The high court has since moved substantially to the right, with a 6-3 conservative supermajority. Colorado is one of 20 states that enforces laws prohibiting businesses from discrimination based on sexual orientation, and a ruling that would allow for broadly construed exemptions to be carved out for firms based on their First Amendment protections would carry implications well beyond the context of same-sex marriage.
Monday’s oral arguments focused on preexisting and hypothetical cases that were presented by counsel from both parties as well as by the justices, examples whose scope and fact patterns reinforced the breadth of the legal issues in play in 303 Creative.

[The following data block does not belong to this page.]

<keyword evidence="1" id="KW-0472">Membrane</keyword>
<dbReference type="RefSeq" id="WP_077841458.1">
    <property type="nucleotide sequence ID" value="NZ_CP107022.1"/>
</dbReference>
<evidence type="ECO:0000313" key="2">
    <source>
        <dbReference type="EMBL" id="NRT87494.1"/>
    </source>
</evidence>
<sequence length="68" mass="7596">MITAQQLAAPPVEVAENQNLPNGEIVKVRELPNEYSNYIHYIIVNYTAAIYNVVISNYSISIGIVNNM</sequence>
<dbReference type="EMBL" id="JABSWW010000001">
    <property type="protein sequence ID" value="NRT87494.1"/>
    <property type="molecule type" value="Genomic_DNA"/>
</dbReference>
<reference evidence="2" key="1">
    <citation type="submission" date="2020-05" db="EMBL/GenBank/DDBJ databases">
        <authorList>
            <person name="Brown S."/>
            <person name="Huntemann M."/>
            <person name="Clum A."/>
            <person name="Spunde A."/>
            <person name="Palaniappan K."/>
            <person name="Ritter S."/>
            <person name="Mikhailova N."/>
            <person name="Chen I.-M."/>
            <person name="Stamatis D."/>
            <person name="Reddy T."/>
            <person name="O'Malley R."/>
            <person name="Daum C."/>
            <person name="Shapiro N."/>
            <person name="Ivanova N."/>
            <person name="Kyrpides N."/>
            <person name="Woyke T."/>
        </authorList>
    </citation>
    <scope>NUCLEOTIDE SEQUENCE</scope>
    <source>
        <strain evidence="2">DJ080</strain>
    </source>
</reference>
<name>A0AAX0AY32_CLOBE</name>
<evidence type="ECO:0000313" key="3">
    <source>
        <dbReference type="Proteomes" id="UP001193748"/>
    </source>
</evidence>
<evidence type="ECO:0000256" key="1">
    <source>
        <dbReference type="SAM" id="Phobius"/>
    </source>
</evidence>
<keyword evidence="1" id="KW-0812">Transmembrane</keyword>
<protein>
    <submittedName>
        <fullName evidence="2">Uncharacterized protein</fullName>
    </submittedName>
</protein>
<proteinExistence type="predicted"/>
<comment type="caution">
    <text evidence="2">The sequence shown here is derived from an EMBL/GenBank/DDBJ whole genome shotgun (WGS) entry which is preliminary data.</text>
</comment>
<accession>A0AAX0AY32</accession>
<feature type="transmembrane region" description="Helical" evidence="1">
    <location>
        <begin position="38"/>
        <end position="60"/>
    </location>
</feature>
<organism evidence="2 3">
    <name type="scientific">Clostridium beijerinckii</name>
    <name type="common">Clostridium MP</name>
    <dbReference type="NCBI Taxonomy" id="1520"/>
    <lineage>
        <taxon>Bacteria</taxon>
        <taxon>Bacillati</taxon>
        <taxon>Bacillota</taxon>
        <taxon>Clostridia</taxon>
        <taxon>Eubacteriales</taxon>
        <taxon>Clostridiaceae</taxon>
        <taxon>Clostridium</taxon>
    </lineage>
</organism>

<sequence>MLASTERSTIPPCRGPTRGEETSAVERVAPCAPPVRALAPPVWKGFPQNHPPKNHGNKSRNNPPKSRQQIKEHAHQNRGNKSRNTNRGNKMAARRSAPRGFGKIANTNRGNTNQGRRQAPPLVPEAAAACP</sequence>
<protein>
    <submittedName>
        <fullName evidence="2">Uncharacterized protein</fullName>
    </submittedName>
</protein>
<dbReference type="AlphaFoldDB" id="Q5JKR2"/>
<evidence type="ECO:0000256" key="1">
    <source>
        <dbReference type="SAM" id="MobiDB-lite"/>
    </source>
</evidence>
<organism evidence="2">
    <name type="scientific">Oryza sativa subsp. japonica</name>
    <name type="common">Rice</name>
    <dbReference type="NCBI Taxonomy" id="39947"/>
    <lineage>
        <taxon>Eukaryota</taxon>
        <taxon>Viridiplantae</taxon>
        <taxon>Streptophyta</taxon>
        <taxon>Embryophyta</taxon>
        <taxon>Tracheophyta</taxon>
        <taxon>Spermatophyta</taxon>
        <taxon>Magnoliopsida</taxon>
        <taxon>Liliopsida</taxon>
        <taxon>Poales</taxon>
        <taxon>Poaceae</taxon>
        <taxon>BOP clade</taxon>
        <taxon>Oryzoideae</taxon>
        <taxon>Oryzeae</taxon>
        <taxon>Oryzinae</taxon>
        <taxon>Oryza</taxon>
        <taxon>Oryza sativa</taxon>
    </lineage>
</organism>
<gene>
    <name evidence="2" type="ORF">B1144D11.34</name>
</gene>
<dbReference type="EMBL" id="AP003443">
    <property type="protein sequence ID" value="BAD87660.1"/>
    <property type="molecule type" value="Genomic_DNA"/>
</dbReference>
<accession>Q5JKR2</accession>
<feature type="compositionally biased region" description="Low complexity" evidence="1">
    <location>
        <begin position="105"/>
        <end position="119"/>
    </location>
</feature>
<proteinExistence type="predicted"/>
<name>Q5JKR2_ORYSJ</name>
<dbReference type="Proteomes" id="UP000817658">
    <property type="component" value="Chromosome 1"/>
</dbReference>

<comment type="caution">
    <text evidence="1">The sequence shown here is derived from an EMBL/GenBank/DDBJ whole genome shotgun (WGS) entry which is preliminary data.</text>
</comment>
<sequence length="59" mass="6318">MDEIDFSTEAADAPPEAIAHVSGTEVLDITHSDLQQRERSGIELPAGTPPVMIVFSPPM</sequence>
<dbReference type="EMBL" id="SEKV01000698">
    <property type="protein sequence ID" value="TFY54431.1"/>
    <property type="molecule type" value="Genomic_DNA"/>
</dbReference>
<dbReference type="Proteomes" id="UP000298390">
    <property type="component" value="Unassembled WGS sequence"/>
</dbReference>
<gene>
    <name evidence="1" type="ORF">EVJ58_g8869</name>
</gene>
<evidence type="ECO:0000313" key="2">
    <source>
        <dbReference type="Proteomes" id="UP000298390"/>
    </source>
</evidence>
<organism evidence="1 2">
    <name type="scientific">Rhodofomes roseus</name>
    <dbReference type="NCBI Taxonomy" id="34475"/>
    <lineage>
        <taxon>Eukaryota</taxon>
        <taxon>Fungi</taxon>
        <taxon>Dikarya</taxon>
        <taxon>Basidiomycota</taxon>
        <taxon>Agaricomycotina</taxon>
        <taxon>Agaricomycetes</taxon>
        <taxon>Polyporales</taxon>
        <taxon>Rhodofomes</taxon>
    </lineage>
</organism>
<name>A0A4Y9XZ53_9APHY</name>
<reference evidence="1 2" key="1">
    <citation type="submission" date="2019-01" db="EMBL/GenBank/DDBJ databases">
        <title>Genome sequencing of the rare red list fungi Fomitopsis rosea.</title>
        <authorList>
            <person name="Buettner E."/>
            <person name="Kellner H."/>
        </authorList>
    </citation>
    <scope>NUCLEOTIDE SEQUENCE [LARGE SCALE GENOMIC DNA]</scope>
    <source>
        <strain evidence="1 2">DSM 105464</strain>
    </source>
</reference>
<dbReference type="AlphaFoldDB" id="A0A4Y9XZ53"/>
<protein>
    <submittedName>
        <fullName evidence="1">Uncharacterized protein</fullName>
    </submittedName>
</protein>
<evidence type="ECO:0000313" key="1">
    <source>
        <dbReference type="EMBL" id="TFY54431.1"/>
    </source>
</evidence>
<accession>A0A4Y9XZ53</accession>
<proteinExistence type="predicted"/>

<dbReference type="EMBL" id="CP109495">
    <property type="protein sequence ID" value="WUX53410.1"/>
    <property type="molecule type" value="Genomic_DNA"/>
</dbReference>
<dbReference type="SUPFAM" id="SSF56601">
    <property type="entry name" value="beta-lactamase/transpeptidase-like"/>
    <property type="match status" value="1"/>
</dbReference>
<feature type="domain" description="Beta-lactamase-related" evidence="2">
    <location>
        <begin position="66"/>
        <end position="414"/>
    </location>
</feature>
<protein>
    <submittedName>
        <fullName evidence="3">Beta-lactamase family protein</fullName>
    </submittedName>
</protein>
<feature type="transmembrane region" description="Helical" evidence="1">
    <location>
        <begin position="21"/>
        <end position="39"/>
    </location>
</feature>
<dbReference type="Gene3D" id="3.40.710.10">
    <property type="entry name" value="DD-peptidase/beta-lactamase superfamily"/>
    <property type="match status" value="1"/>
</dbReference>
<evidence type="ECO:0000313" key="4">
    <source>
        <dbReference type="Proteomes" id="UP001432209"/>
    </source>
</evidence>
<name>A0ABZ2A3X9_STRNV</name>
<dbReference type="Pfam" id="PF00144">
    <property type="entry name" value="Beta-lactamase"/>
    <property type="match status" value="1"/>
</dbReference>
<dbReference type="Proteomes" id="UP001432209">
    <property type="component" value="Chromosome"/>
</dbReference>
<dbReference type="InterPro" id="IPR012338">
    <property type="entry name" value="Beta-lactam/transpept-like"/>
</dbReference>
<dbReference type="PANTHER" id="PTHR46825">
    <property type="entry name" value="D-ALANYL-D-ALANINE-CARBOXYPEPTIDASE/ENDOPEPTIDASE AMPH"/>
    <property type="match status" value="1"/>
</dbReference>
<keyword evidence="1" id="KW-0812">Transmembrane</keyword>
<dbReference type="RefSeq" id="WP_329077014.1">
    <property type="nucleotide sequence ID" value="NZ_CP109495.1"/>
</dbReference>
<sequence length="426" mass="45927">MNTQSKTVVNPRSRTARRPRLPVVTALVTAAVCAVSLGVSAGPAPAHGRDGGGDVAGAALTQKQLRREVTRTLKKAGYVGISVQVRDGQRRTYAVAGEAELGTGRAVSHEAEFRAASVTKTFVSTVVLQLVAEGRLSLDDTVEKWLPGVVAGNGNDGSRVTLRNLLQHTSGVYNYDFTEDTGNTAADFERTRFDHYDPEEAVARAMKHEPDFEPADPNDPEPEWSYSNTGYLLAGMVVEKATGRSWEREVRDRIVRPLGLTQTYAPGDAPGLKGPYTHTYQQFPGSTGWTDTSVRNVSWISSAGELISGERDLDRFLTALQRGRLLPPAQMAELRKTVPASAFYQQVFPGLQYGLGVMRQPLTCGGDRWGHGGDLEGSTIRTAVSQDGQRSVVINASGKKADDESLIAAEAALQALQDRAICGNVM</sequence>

Colorado Solicitor General Eric Olson and U.S. Principal Deputy Solicitor General Brian Fletcher pointed to the Supreme Court’s ruling in Rumsfeld v. Forum for Academic and Institutional Rights, 2006, which found that the federal government may withhold funding from universities that, based on their objections to “Don’t Ask, Don’t Tell,” refuse to grant military recruiters access to their resources.
ADF CEO, President and General Counsel Kristen Waggoner cited the Supreme Court’s decision in Hurley v. Irish American Gay, Lesbian, and Bisexual Group of Boston, 1995, which upheld the right of private organizations to exclude participation by certain groups without interference by the state, even if that intervention by the government was for the purpose of preventing discrimination.